Never knowingly undersolved.

Financial Times 13367 / Falcon

Posted by C G Rishikesh on April 23rd, 2010

C G Rishikesh.

I am returning to 15sqd as a stand-in for Shuchi.

A none-too-difficult crossword, though there are a couple of unusual words, which are easily obtainable from wordplay. Clueing mostly fits the bill, which is modest.  Obvious word divisions for a couple of answers (e.g., JACK SPRAT, STALEMATE)  leaves the solver unexcited.


1 IRISH SETTER – IRIS (girl) + H SETTER (anag. of TETHERS), ‘barking’ being the unusual anagram indicator; I wonder if the setter wants us to take it in the sense of ‘stripping’.
7 ASS – AS (in the role of) + S (head of state)
9 SMALL – S (square) + MALL (shopping area)
10 STALEMATE – STALE (old) + MATE (china or china plate is rhyming slang for ‘mate’)
11 ALERTNESS – anagram of ERNEST and SAL (ignoring the conjuntion ‘and’)
12 ORLOP – R (king, R being an abbreviation for Rex) in OLOP (reversal of POLO, game). It is the lowest deck in a ship, a covering to the hold.
13 CALEPIN – anagram of PLACE IN. ‘Calepin’ is not in the Chambers dictionary or the COD. For confirmation I had to go to the online source
15 TOGA – A (article) + GOT (obtained), AGOT, reversal of which gives the answer
18 OSLO – by deleting the initial and last letters of GO SLOW (industrial action)
20 SANTA FE – ANT (worker) in SAFE (sheltered)
23 DITCH – D (Dominican) + IT (it) + CH (church)
24 FREE AGENT – FREE (release) + AGENT (spy)
26 JACK SPRAT – JACK (salt) + SPRAT (fish), the nursery rhyme character who “could eat no fat”.
27 TULSA – T (tons) + L (left) in USA (country). This place, once known as the oil capital of the world, is still heavily involved in the oil and gas industries
28 BAY – A triple definition clue as ‘bay’ means the colour chestnut [of horses], a horse of that colour and the laurel tree. The setter, in using the interrogation mark at the end of the clue, wants us to look at ‘horse’ as a verb, meaning ‘[to] mount’.
29 EX-DIRECTORY – EX (former partner) + DIRECTOR (auteur) + Y (close to Woody)


1 INSTANCE – IN (fashionable) + STANCE (attitude)
2 ISABELLA – IS (is) + A(a) + BELL (ring) + A. Question mark inits own right.
3 HOLST – L (Latin) in HOST (landlord). Ref. to Gustav Holst (1874-1934), English composer.
4 EPSTEIN – EP (abbreviation for an Extended-Play record which is now outdated) + STEIN (anagram of INSET). Got from wordplay. Help needed for the definition part.
5 TRANSIT – deleting M (male) from TRANSMIT (send), we get TRANSIT (carriage)
6 REED ORGAN – anagram of ONE REGARD
7 ARABLE – ARAB (horse) + LE (after deleting the last letter in ‘lea’, meadow)
8 SHERPA – HER (that woman) in SPA (hydro, informal for ‘hydropathic establishment’). A guide may be a Sherpa but not all Sherpas are guides.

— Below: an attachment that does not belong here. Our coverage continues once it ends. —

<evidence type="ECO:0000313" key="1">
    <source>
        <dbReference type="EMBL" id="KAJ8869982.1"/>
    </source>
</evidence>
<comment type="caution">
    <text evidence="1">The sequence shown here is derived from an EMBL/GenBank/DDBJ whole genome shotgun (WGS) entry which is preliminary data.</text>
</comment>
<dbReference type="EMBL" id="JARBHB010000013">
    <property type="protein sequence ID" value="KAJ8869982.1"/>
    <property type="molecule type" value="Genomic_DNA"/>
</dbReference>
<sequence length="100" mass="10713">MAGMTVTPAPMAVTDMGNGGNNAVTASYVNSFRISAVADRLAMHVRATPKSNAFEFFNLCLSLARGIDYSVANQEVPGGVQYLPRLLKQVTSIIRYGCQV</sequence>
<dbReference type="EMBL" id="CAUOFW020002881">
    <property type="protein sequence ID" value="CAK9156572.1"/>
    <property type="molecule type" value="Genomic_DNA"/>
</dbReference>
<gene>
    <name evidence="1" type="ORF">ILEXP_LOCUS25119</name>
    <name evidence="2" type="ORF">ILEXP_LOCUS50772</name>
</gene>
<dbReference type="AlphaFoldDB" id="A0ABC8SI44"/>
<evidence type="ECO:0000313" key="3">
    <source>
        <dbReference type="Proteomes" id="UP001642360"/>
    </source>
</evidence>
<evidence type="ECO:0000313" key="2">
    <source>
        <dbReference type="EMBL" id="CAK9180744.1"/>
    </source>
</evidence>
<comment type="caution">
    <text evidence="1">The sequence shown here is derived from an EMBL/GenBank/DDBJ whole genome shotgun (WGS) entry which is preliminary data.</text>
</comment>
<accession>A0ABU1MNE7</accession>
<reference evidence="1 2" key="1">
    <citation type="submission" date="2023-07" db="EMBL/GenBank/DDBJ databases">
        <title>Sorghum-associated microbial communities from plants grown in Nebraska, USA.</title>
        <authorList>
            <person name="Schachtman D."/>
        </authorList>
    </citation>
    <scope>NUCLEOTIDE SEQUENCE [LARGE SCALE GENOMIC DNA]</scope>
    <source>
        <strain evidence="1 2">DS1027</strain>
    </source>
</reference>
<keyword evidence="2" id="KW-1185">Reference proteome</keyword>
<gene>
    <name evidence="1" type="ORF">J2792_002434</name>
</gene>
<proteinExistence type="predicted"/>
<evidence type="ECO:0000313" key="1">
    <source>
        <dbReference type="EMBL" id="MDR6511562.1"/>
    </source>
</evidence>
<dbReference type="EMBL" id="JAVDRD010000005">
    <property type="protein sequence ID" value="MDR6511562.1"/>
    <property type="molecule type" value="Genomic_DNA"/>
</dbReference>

14 POST-HASTE – Anagram of HAS TO STEP, ‘off’ being the anagram signal. Nice clue.
16 WATERLOO – Double definition. battle in which Napoleon was defeated/song in ABBA album
17 BESTIARY – anagram of SYBARITE. The dictionary definition for this is “a book of a type popular in the Middle Ages, describing animals, both real and fabled, allegorized for moral teaching purposes.”
19 OFFERED – Rather a weak double definition. Proposed / bid (as def. for word reqd. it is in the past tense)
20 SWEATER – S (the initial letter of summer) + WEATER (“wetter”). I expect homophones to be pucca words.
21 ODDJOB – ODD (strange) + JOB (task). Weak charade. I know ‘odd-job man’ or ‘odd-jobber’ but ‘oddjob’, that too unhyphenated, in itself meaning servant, is new to me.
22 STOCKY – STOCK (cattle) + Y (yard)
25 ATTIC – Double definition – classicallly elegant (attic = of Athens) / upper room

8 Responses to “Financial Times 13367 / Falcon”

  1. jmac says:

    Re 4 dn. Brian Epstein was manager of the Beatles.

  2. Srinivasaraghava says:

    Re 8 Dn
    A sherpa may be a guide but not all guides are sherpas!

  3. Gaufrid says:

    Hi Rishi
    Thanks for standing in.

    As you say, 13ac cannot be found in any of the usual references but it is in Brewer’s Dictionary of Phrase and Fable.

    I assumed 21dn was a reference to the character in one of the 007 films as I cannot find it defined as manservant in any of the three Cs.

  4. Mister Sting says:

    I assumed that barking in 1ac was the short form of “barking mad”.

  5. Tony Welsh says:

    Another “none-too-difficult” puzzle! I have read a lot of these posts and never have I seen the solver admit that he found it hard. Actually, even I found this one relatively easy, though I had to look up Orlop and Calepin and was flumoxed by 10ac. I know little about pop music, having for example never heard of the song Waterloo, but even I knew Epstein was Beatles manager.

    Re 8dn, I think Srinivasaraghava misses Rishekesh’s point. For the clue to be correct as it stands, it is not necessary that all guides be Sherpas but it is necessary that all Sherpas be guides. (Whereas in fact some Sherpas are people who do not work as guides while still others are British Leyland vans!) A question mark might have been used to indicate that the answer is more general than the definition would otherwise imply. Thus if the answer to a clue is Toyota, “car” is an adequate definition, but if the answer is “car” the definition needs to be something like “Toyota maybe?”

  6. Tokyo Colin says:

    Gaufrid is correct (as usual.) Oddjob was the name of Bond’s bodyguard in Goldfinger.

  7. Gaufrid says:

    Sorry to have to disagree with you Colin but, according to Wikipedia, Oddjob was Auric Goldfinger’s lethal Korean manservant. Now that you have indicated which film it was I was able to check.

  8. Richard says:

    I wasn’t entirely happy with 28ac as in horses the colour Bay, meaning brown with a black mane and tail, is distinctly different from Chestnut.

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